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Demand reduction is a key element in the global approach to the problem. Additional efforts should be directed to education, health and social welfare programmes that include aspects of prevention and rehabilitation. All measures taken by States should be based on a common and shared responsibility, which demands a global and balanced approach in accordance with the United Nations Charter and international law.

Drugs are not a social problem in Cuba. There is a true political will to prevent the country's territory from being used in the illegal trafficking of drugs. Cuba is carrying out that battle under difficult economic conditions, which are further aggravated by the presence of the unjust and unilateral blockade that has lasted for nearly 40 years. Unilateral certification policies used in the fight against drugs are illegitimate and contrary to international law. The International Narcotics Control Board (INCB) is the only organ in charge of international control and evaluation.

ALMERINO MANHENJE, Minister for the Interior of Mozambique: Mozambique is proud to participate in the special session with a new image as a result of its consolidation of peace. Crimes of drug trafficking and consumption today constitute a serious and increasing threat to political, economic and social order. From a transit country, Mozambique might become a country of consumption, which would have dramatic consequences. The Government has taken legal and other measures against drug-related crime, as well as against organized crime in general. It ratified the three conventions against drugs and has several laws against drugs. In addition to national action, institutional and operational linkages with similar organizations are being established with countries in the southern Africa subregion.

Mozambique calls for reinforcement of cooperation between developed and developing nations in the field of capacity-building, to enhance efficiency of prevention, treatment and law enforcement programmes. Special attention should be given to coastal countries since illicit drug trafficking through the sea is increasingly reaching alarming proportions. The process of globalization and interdependence among States in the present international scene is bringing about new challenges. Markets are being unified and a common culture created. Mozambique is committed to implementing all relevant decisions and recommendations adopted at the current special session and hopes that they will lead to the ultimate goal of eliminating the world drug problem.

CARSTEN KOCH, Minister of Health, Denmark: In most countries, survey will confirm that a majority has never used cannabis and that a limited number of people have used heroin. In comparison, 98 per cent of the Danish population have drunk alcohol. Thus, national legislation and law enforcement against the non-medical use of narcotic drugs, combined with primary prevention and social intervention, actually does work. No government should consider the legalization of narcotic drugs for other than medical purposes. Denmark welcomes the strong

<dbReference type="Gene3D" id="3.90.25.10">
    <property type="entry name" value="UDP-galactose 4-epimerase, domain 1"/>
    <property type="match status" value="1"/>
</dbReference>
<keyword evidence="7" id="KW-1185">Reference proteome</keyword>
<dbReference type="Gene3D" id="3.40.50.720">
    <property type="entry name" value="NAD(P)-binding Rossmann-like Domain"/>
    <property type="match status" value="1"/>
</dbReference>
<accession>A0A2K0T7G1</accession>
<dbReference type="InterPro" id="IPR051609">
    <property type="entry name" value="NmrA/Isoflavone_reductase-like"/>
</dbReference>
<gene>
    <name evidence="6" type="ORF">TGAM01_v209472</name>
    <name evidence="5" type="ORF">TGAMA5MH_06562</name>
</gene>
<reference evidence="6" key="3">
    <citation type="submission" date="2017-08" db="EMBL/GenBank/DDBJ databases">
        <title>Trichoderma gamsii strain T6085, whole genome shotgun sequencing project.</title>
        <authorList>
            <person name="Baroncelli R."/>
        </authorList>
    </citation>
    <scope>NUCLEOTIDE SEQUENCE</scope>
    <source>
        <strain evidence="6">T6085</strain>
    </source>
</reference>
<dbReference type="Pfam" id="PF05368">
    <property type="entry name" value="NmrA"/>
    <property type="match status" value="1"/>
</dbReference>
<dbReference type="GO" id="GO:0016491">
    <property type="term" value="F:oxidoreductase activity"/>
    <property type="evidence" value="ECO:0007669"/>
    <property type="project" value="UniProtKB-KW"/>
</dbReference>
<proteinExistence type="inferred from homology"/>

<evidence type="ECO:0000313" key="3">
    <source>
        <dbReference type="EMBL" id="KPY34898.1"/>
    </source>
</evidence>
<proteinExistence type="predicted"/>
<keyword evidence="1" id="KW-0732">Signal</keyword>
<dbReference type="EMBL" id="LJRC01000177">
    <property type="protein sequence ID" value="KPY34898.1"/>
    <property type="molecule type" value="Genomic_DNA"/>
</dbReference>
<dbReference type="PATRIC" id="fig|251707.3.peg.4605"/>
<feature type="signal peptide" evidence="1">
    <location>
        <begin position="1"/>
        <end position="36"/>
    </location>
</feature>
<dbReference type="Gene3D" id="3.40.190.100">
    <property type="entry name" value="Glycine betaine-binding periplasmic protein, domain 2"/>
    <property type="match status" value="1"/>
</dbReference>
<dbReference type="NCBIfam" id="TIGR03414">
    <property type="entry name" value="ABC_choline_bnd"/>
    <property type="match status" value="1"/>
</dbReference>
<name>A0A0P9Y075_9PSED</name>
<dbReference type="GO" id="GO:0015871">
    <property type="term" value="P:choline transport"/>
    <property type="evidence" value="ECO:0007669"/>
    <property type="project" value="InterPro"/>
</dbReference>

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commitment and the balanced approach reflected in the draft texts before the Assembly. In particular, the declaration on the guiding principles of demand reduction constitutes a new strong and common effort.

Prevention and social intervention must be regarded as two of the most promising instruments in reducing substantially the future number of drug abusers. Countering the supply of narcotic drugs must be maintained as a key element in tackling the world drug problem, as well. Cooperation at the international and regional level is essential. States should not forget the importance of efficient national cooperation between police and customs as a prerequisite in the fight against illicit trafficking.

Poverty is an underlying reason for most illicit cultivation in many countries. Alternative development programmes must be aimed at empowering men and women and offer a real and sustainable alternative to illicit cultivation. They must also fully respect human rights, as well as take full account of gender equity. The implementation of a global strategy will require close collaboration among all concerned. Multilateral organizations require the commitment of funds and resources from the entire United Nations system, as well as from the relevant international financial institutions.